Georgetown University Hospital, Washington, shut down an electronic-prescribing pilot project after learning of a data security breach involving information on between 5,600 to 23,000 patients, including names, birthdates and Social Security numbers. Georgetown spokeswoman Marianne Worley said the data did not include healthcare-specific information and, according to an internal investigation, none of the data were lost or misused. The pilot, a partnership with InstantDx of Gathersburg, Md., involved only one department, Worley said. The hospital has removed all data from InstantDx's server pending completion of Georgetown's internal investigation.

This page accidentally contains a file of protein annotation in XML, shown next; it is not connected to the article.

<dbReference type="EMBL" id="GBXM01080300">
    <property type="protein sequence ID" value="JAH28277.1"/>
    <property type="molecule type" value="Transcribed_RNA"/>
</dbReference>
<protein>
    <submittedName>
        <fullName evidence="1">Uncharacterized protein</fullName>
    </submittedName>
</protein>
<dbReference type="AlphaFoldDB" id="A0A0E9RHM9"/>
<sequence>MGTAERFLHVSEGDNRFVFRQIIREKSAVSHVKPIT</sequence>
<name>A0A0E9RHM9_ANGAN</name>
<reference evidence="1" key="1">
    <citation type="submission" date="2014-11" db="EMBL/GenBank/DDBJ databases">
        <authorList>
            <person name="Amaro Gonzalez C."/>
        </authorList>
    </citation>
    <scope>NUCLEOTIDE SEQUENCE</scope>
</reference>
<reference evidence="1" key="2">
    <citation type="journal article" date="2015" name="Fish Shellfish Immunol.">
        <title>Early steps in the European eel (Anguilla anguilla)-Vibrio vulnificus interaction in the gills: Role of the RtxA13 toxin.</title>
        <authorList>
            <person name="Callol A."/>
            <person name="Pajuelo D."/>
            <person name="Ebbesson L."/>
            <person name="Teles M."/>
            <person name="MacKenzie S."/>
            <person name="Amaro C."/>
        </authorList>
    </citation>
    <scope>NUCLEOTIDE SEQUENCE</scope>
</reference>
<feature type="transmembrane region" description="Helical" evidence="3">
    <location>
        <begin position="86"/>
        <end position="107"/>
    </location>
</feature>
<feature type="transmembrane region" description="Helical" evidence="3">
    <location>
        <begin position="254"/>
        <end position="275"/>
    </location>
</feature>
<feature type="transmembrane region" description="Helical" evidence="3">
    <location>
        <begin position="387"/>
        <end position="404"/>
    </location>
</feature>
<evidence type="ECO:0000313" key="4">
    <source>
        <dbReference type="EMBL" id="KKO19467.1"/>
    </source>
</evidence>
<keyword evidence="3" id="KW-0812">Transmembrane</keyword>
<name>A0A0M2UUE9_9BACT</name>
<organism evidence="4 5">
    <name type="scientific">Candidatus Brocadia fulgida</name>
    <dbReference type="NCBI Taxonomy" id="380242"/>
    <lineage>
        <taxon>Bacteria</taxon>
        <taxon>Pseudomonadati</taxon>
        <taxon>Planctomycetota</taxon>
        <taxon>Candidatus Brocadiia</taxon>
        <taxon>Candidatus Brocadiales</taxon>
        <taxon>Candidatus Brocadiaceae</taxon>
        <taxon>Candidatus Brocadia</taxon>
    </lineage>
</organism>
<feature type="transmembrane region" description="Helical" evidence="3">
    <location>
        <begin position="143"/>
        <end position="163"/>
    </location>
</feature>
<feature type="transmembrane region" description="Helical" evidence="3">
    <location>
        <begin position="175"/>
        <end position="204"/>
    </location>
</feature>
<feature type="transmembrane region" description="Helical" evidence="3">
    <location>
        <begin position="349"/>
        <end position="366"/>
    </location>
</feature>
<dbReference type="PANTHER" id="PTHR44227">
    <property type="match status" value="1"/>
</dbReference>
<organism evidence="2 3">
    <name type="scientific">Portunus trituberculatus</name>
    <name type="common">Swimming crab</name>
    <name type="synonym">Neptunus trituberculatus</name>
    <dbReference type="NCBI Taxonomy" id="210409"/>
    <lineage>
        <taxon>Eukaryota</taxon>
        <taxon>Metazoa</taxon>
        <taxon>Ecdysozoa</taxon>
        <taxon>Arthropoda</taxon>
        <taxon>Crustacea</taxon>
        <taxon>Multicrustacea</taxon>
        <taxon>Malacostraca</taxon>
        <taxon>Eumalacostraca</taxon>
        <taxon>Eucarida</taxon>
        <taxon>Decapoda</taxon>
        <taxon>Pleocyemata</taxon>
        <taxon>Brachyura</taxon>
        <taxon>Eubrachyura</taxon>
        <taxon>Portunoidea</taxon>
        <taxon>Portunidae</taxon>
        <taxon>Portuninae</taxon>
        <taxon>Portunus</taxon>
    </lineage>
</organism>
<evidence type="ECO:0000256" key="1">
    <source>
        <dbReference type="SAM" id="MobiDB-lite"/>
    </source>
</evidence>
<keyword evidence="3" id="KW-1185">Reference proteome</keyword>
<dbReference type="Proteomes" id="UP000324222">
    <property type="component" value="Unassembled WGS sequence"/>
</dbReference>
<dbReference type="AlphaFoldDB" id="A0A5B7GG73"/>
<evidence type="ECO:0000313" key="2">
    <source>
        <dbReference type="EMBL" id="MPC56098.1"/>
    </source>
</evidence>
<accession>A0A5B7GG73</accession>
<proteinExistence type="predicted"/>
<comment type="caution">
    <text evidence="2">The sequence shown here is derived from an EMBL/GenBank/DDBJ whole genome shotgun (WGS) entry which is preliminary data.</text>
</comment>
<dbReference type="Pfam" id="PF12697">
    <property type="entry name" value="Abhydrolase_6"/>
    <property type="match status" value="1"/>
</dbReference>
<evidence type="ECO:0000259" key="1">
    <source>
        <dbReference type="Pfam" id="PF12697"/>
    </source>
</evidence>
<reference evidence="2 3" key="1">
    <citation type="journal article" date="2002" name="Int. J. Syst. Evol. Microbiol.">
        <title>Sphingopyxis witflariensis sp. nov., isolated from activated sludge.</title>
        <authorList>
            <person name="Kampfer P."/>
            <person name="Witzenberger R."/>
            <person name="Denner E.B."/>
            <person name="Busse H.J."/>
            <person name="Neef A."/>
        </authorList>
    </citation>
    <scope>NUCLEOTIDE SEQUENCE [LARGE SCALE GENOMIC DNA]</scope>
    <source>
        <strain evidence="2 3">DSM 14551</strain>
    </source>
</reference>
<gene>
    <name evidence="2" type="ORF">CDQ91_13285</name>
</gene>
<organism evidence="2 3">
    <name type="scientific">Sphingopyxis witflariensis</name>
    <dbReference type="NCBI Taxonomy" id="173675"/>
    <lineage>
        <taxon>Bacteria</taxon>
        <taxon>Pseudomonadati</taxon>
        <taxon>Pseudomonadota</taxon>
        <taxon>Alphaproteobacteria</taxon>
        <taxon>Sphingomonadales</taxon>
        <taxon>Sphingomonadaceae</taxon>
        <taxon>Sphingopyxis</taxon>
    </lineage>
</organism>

According to Wired News, an Indiana-based IT consultant discovered a user name, password and Internet address providing access to InstantDx's server embedded in a Medisoft practice-management system the consultant was trying to install. The consultant was able to access the database and download the Georgetown data. He then reported the vulnerability to InstantDx. Medisoft is owned by Per Se Technologies, Alpharetta, Ga., and uses InstantDx technology for its e-prescribing component. The consultant and officials at InstantDx and Per Se Technologies were unavailable for comment at deadline. -- by Joseph Conn